World

Paying for America's War Machine Is a Terrible Waste of Tax Money

It’s time to redirect our resources to meet human needs. It’s time to bring the war dollars home.

On April 14, the eve of tax day and ironically (or appropriately) Global Day of Action Against Military Spending, the Pentagon plans to launch a brand new weapon system, one that uses electric pulses to project a 40-pound missile the distance from New York City to Philadelphia at a speed of 5,600 mph. The U.S. Navy spent more than $4 billion to develop and build its stealth destroyer, the USS Zumwalt, a key element in President Obama's announced “pivot to the Pacific.” It's expected that the Zumwalt will be patrolling the coast of China soon at further – as yet undetermined –  expense to U.S. taxpayers.

When we're told by our elected officials that we can't afford full funding for education, SNAP (food stamps), Head Start, or unemployment compensation, how is it that we can afford the endless “War on Terror” plus a pivot to East Asia? Expecting a peace divided as the wars in Iraq and Afghanistan wind down is wishful thinking: President Obama still proposes to spend a whopping 55% of federal discretionary funds for Fiscal Year 2015 on the military.

In addition, we can expect still more spending on what normal people call “war funding” but Pentagon doublespeak calls “Overseas Contingency Operations” (OCO), a budget which is not subject to caps or cuts under sequestration. In 2014, Congress provided $85 billion for OCO, which has become a slush fund for the Pentagon to use on whatever.

President Obama’s FY15 budget also includes $28 billion for the “Opportunity, Growth, and Security Initiative.” He explained that this budget line would enable the Pentagon to “accelerate the schedules for developing and buying new or upgraded systems.”

Wasteful “defense” spending has the appearance of becoming a permanent fact of life in the U.S., creating a toxic dependence on the military in the local economies of every state in the nation. In response to objections, Sen. Angus King (I-ME) told his constituents we have to fund projects like the Zumwalt because: jobs. Last month he wrote: “Cuts threaten Maine industries like Bath Iron Works and Portsmouth Naval Shipyard, hurting Maine families and smaller employers that depend upon those companies and other defense contractors for their livelihoods.” We hear similar objections from senators and representatives around the country.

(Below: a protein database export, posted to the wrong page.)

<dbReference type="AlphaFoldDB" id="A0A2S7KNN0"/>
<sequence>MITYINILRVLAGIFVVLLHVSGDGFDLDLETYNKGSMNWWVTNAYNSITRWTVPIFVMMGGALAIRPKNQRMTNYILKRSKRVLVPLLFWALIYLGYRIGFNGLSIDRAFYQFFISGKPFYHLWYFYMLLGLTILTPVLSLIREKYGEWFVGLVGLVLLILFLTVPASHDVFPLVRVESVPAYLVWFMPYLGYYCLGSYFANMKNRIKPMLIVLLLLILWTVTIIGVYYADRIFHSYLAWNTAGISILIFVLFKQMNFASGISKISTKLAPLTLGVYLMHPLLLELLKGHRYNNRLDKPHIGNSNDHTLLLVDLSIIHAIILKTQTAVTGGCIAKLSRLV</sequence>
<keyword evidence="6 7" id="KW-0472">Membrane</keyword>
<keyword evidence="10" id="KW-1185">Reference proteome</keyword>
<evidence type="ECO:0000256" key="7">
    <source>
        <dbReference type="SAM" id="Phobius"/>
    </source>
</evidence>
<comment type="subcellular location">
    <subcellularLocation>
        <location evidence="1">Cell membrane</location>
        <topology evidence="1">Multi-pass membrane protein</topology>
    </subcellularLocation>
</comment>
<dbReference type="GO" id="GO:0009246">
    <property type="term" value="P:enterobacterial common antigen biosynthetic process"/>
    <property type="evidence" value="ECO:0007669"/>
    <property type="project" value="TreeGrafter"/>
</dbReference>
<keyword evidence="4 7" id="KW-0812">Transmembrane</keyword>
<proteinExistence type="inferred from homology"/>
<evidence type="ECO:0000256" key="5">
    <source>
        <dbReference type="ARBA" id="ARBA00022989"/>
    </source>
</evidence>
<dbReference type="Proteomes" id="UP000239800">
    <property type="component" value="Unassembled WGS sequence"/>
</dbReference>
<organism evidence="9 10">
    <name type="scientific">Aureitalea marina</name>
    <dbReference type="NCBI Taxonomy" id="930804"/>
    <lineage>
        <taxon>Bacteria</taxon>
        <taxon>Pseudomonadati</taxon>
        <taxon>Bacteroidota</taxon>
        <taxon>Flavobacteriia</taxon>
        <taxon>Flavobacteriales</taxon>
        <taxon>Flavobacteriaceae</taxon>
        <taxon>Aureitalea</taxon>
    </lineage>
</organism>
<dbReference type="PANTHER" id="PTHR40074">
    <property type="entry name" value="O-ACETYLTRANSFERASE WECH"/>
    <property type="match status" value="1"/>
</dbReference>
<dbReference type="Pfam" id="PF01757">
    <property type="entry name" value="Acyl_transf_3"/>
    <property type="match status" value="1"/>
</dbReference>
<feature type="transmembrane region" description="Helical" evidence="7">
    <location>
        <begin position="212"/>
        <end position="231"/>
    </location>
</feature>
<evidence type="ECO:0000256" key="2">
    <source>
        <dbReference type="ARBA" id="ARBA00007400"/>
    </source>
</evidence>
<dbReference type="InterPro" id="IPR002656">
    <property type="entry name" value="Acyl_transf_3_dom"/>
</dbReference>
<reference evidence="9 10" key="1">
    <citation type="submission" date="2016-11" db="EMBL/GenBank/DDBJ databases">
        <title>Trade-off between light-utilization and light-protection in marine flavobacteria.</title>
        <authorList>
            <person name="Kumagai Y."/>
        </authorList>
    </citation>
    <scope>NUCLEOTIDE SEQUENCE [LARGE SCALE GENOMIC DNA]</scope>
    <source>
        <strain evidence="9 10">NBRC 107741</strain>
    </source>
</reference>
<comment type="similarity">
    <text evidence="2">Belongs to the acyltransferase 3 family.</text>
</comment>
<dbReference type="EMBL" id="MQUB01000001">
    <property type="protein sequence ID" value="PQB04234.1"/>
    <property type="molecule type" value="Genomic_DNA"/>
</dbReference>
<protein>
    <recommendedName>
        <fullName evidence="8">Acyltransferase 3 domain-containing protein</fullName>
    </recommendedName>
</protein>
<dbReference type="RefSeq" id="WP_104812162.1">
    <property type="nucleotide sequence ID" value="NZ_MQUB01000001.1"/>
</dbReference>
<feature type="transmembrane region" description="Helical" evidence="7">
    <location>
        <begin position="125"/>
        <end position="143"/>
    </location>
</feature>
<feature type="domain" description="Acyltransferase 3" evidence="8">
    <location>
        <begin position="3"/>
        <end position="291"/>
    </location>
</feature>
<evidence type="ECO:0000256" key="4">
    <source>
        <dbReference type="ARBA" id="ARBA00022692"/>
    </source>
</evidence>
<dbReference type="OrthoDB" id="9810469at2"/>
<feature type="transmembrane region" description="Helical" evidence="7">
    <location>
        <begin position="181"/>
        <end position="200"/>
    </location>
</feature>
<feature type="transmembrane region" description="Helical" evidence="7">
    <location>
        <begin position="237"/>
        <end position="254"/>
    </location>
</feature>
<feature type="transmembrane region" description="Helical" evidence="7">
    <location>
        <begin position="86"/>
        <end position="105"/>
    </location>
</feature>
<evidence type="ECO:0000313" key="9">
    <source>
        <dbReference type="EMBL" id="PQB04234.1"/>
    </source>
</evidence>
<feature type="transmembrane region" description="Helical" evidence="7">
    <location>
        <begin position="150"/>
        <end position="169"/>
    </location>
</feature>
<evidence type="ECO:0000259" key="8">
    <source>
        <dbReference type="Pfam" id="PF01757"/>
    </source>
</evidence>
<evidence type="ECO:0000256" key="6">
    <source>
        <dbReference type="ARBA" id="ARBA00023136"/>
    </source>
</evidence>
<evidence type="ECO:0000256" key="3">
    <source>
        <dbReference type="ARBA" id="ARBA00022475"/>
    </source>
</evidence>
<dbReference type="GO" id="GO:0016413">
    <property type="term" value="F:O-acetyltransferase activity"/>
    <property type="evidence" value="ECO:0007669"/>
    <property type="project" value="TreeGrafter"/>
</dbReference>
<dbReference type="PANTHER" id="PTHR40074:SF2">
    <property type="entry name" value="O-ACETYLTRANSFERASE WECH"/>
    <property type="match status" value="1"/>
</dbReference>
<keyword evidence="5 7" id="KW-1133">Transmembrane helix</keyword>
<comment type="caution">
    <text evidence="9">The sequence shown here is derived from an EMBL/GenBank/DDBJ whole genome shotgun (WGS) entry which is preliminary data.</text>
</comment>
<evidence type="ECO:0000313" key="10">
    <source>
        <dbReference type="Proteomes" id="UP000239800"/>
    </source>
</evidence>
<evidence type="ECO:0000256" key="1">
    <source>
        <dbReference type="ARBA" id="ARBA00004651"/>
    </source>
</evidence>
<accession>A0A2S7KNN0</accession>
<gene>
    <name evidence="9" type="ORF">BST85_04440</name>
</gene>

But studies show even a tax rebate would create more jobs for the same investment. Only imagine the value added if Bath Iron Works (which is owned by leading “defense” contractor General Dynamics) were converted to produce something folks actually need, like light rail for public transit, or energy-efficient home construction. Efforts at the state level to pass legislation supporting conversion of the military economy are gaining momentum in Connecticut, Maryland and Massachusetts. These bills recognize the need to protect jobs and livelihoods while weaning ourselves off the Pentagon’s massive budget.

It’s time to stop wasting tax revenues on expensive weapons systems that are mostly needed to boost the profits of the corporations who build them. Until the Zumwalt came along, the poster child for this needless waste was the F-35 Join Strike Fighter. The National Priorities Project on the federal budget called it “the most expensive system in military history that has yet to be used in any military operation”.

It’s time to redirect our resources to meet human needs. It’s time to bring the war dollars home.
 

Lisa Savage is a CODEPINK Local Coordinator in Maine.
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